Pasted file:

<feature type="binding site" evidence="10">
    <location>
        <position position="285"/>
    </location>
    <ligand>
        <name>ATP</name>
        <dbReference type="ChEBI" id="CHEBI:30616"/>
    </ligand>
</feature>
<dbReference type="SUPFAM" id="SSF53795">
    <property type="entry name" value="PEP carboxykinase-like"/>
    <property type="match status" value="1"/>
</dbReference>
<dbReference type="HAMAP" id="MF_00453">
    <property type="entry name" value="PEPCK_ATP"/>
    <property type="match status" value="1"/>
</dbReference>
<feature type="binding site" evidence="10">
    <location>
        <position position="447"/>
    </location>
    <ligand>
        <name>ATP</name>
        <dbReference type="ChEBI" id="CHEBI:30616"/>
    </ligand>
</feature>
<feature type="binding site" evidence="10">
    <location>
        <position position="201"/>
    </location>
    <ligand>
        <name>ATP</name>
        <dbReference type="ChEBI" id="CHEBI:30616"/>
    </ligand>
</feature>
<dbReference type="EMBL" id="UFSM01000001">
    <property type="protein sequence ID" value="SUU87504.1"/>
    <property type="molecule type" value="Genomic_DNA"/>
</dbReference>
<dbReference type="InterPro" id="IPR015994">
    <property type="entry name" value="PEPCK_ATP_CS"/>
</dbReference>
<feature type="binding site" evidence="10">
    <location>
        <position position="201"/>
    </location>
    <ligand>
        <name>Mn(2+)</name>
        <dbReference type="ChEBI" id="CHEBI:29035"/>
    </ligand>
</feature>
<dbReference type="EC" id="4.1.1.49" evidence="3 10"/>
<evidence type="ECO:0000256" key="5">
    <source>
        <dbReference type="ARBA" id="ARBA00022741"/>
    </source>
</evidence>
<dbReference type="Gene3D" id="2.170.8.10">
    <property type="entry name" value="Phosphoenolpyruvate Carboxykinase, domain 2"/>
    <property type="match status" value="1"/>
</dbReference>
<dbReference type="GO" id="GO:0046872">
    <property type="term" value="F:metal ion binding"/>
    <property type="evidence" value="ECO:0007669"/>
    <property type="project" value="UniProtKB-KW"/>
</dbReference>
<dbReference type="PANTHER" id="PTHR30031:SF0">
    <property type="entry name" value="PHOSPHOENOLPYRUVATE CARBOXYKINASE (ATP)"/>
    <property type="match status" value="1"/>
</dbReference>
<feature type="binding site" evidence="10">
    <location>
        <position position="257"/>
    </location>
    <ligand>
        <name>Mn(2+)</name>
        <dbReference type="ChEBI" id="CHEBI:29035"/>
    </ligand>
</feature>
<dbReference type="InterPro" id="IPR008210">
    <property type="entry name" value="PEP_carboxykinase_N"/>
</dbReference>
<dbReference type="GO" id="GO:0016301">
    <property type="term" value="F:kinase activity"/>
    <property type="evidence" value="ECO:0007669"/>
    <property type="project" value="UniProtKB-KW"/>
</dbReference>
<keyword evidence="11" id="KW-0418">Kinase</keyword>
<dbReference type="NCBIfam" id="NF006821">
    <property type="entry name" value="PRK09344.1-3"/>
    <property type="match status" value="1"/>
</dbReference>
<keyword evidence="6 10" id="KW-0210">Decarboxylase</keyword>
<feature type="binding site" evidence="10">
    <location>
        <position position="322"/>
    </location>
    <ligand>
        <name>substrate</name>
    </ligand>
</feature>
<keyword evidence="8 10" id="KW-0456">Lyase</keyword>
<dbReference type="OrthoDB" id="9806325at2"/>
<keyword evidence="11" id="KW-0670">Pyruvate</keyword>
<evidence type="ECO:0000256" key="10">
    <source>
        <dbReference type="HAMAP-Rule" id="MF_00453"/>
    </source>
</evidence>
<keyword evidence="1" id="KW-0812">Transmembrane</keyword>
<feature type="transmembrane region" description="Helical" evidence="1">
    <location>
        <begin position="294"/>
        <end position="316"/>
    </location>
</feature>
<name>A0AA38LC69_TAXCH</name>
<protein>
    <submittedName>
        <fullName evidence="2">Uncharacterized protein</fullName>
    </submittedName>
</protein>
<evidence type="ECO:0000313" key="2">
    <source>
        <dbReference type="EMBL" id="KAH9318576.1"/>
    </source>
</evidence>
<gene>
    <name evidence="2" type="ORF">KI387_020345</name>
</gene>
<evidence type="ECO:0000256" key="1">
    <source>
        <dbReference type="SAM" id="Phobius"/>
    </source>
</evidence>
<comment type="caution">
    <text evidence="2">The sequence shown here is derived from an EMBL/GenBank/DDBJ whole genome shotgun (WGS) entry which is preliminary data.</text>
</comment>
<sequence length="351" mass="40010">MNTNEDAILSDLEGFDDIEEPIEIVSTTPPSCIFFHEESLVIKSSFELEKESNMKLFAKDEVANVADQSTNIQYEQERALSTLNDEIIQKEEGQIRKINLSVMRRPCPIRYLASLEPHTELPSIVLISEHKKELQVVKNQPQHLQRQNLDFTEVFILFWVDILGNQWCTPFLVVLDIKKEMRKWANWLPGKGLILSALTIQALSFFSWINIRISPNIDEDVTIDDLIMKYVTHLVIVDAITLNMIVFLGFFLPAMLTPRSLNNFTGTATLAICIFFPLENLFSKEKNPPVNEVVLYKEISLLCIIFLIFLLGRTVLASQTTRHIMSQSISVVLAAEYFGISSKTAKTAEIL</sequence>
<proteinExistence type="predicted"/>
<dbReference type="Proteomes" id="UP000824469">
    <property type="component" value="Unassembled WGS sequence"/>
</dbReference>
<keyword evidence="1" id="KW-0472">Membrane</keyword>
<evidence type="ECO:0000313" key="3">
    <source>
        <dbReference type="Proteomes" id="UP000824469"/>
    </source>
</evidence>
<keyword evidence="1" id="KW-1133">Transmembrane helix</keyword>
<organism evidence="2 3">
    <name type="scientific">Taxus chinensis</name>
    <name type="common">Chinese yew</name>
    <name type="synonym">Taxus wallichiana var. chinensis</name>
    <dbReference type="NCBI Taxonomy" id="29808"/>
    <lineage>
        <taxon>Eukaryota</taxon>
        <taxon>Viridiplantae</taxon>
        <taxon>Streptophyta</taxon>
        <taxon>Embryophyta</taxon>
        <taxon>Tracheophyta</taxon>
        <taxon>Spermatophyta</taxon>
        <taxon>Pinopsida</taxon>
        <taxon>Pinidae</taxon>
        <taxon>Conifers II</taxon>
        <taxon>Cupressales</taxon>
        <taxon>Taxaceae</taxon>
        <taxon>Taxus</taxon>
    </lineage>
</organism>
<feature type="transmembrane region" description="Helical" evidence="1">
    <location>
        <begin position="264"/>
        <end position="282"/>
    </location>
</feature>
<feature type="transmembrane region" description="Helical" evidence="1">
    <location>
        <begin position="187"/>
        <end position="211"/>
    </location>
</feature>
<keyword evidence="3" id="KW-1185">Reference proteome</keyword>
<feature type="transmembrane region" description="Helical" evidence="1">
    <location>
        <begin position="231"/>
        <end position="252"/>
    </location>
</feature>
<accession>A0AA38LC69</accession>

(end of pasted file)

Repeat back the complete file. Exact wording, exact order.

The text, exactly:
<feature type="binding site" evidence="10">
    <location>
        <position position="285"/>
    </location>
    <ligand>
        <name>ATP</name>
        <dbReference type="ChEBI" id="CHEBI:30616"/>
    </ligand>
</feature>
<dbReference type="SUPFAM" id="SSF53795">
    <property type="entry name" value="PEP carboxykinase-like"/>
    <property type="match status" value="1"/>
</dbReference>
<dbReference type="HAMAP" id="MF_00453">
    <property type="entry name" value="PEPCK_ATP"/>
    <property type="match status" value="1"/>
</dbReference>
<feature type="binding site" evidence="10">
    <location>
        <position position="447"/>
    </location>
    <ligand>
        <name>ATP</name>
        <dbReference type="ChEBI" id="CHEBI:30616"/>
    </ligand>
</feature>
<feature type="binding site" evidence="10">
    <location>
        <position position="201"/>
    </location>
    <ligand>
        <name>ATP</name>
        <dbReference type="ChEBI" id="CHEBI:30616"/>
    </ligand>
</feature>
<dbReference type="EMBL" id="UFSM01000001">
    <property type="protein sequence ID" value="SUU87504.1"/>
    <property type="molecule type" value="Genomic_DNA"/>
</dbReference>
<dbReference type="InterPro" id="IPR015994">
    <property type="entry name" value="PEPCK_ATP_CS"/>
</dbReference>
<feature type="binding site" evidence="10">
    <location>
        <position position="201"/>
    </location>
    <ligand>
        <name>Mn(2+)</name>
        <dbReference type="ChEBI" id="CHEBI:29035"/>
    </ligand>
</feature>
<dbReference type="EC" id="4.1.1.49" evidence="3 10"/>
<evidence type="ECO:0000256" key="5">
    <source>
        <dbReference type="ARBA" id="ARBA00022741"/>
    </source>
</evidence>
<dbReference type="Gene3D" id="2.170.8.10">
    <property type="entry name" value="Phosphoenolpyruvate Carboxykinase, domain 2"/>
    <property type="match status" value="1"/>
</dbReference>
<dbReference type="GO" id="GO:0046872">
    <property type="term" value="F:metal ion binding"/>
    <property type="evidence" value="ECO:0007669"/>
    <property type="project" value="UniProtKB-KW"/>
</dbReference>
<dbReference type="PANTHER" id="PTHR30031:SF0">
    <property type="entry name" value="PHOSPHOENOLPYRUVATE CARBOXYKINASE (ATP)"/>
    <property type="match status" value="1"/>
</dbReference>
<feature type="binding site" evidence="10">
    <location>
        <position position="257"/>
    </location>
    <ligand>
        <name>Mn(2+)</name>
        <dbReference type="ChEBI" id="CHEBI:29035"/>
    </ligand>
</feature>
<dbReference type="InterPro" id="IPR008210">
    <property type="entry name" value="PEP_carboxykinase_N"/>
</dbReference>
<dbReference type="GO" id="GO:0016301">
    <property type="term" value="F:kinase activity"/>
    <property type="evidence" value="ECO:0007669"/>
    <property type="project" value="UniProtKB-KW"/>
</dbReference>
<keyword evidence="11" id="KW-0418">Kinase</keyword>
<dbReference type="NCBIfam" id="NF006821">
    <property type="entry name" value="PRK09344.1-3"/>
    <property type="match status" value="1"/>
</dbReference>
<keyword evidence="6 10" id="KW-0210">Decarboxylase</keyword>
<feature type="binding site" evidence="10">
    <location>
        <position position="322"/>
    </location>
    <ligand>
        <name>substrate</name>
    </ligand>
</feature>
<keyword evidence="8 10" id="KW-0456">Lyase</keyword>
<dbReference type="OrthoDB" id="9806325at2"/>
<keyword evidence="11" id="KW-0670">Pyruvate</keyword>
<evidence type="ECO:0000256" key="10">
    <source>
        <dbReference type="HAMAP-Rule" id="MF_00453"/>
    </source>
</evidence>
<keyword evidence="1" id="KW-0812">Transmembrane</keyword>
<feature type="transmembrane region" description="Helical" evidence="1">
    <location>
        <begin position="294"/>
        <end position="316"/>
    </location>
</feature>
<name>A0AA38LC69_TAXCH</name>
<protein>
    <submittedName>
        <fullName evidence="2">Uncharacterized protein</fullName>
    </submittedName>
</protein>
<evidence type="ECO:0000313" key="2">
    <source>
        <dbReference type="EMBL" id="KAH9318576.1"/>
    </source>
</evidence>
<gene>
    <name evidence="2" type="ORF">KI387_020345</name>
</gene>
<evidence type="ECO:0000256" key="1">
    <source>
        <dbReference type="SAM" id="Phobius"/>
    </source>
</evidence>
<comment type="caution">
    <text evidence="2">The sequence shown here is derived from an EMBL/GenBank/DDBJ whole genome shotgun (WGS) entry which is preliminary data.</text>
</comment>
<sequence length="351" mass="40010">MNTNEDAILSDLEGFDDIEEPIEIVSTTPPSCIFFHEESLVIKSSFELEKESNMKLFAKDEVANVADQSTNIQYEQERALSTLNDEIIQKEEGQIRKINLSVMRRPCPIRYLASLEPHTELPSIVLISEHKKELQVVKNQPQHLQRQNLDFTEVFILFWVDILGNQWCTPFLVVLDIKKEMRKWANWLPGKGLILSALTIQALSFFSWINIRISPNIDEDVTIDDLIMKYVTHLVIVDAITLNMIVFLGFFLPAMLTPRSLNNFTGTATLAICIFFPLENLFSKEKNPPVNEVVLYKEISLLCIIFLIFLLGRTVLASQTTRHIMSQSISVVLAAEYFGISSKTAKTAEIL</sequence>
<proteinExistence type="predicted"/>
<dbReference type="Proteomes" id="UP000824469">
    <property type="component" value="Unassembled WGS sequence"/>
</dbReference>
<keyword evidence="1" id="KW-0472">Membrane</keyword>
<evidence type="ECO:0000313" key="3">
    <source>
        <dbReference type="Proteomes" id="UP000824469"/>
    </source>
</evidence>
<keyword evidence="1" id="KW-1133">Transmembrane helix</keyword>
<organism evidence="2 3">
    <name type="scientific">Taxus chinensis</name>
    <name type="common">Chinese yew</name>
    <name type="synonym">Taxus wallichiana var. chinensis</name>
    <dbReference type="NCBI Taxonomy" id="29808"/>
    <lineage>
        <taxon>Eukaryota</taxon>
        <taxon>Viridiplantae</taxon>
        <taxon>Streptophyta</taxon>
        <taxon>Embryophyta</taxon>
        <taxon>Tracheophyta</taxon>
        <taxon>Spermatophyta</taxon>
        <taxon>Pinopsida</taxon>
        <taxon>Pinidae</taxon>
        <taxon>Conifers II</taxon>
        <taxon>Cupressales</taxon>
        <taxon>Taxaceae</taxon>
        <taxon>Taxus</taxon>
    </lineage>
</organism>
<feature type="transmembrane region" description="Helical" evidence="1">
    <location>
        <begin position="264"/>
        <end position="282"/>
    </location>
</feature>
<feature type="transmembrane region" description="Helical" evidence="1">
    <location>
        <begin position="187"/>
        <end position="211"/>
    </location>
</feature>
<keyword evidence="3" id="KW-1185">Reference proteome</keyword>
<feature type="transmembrane region" description="Helical" evidence="1">
    <location>
        <begin position="231"/>
        <end position="252"/>
    </location>
</feature>
<accession>A0AA38LC69</accession>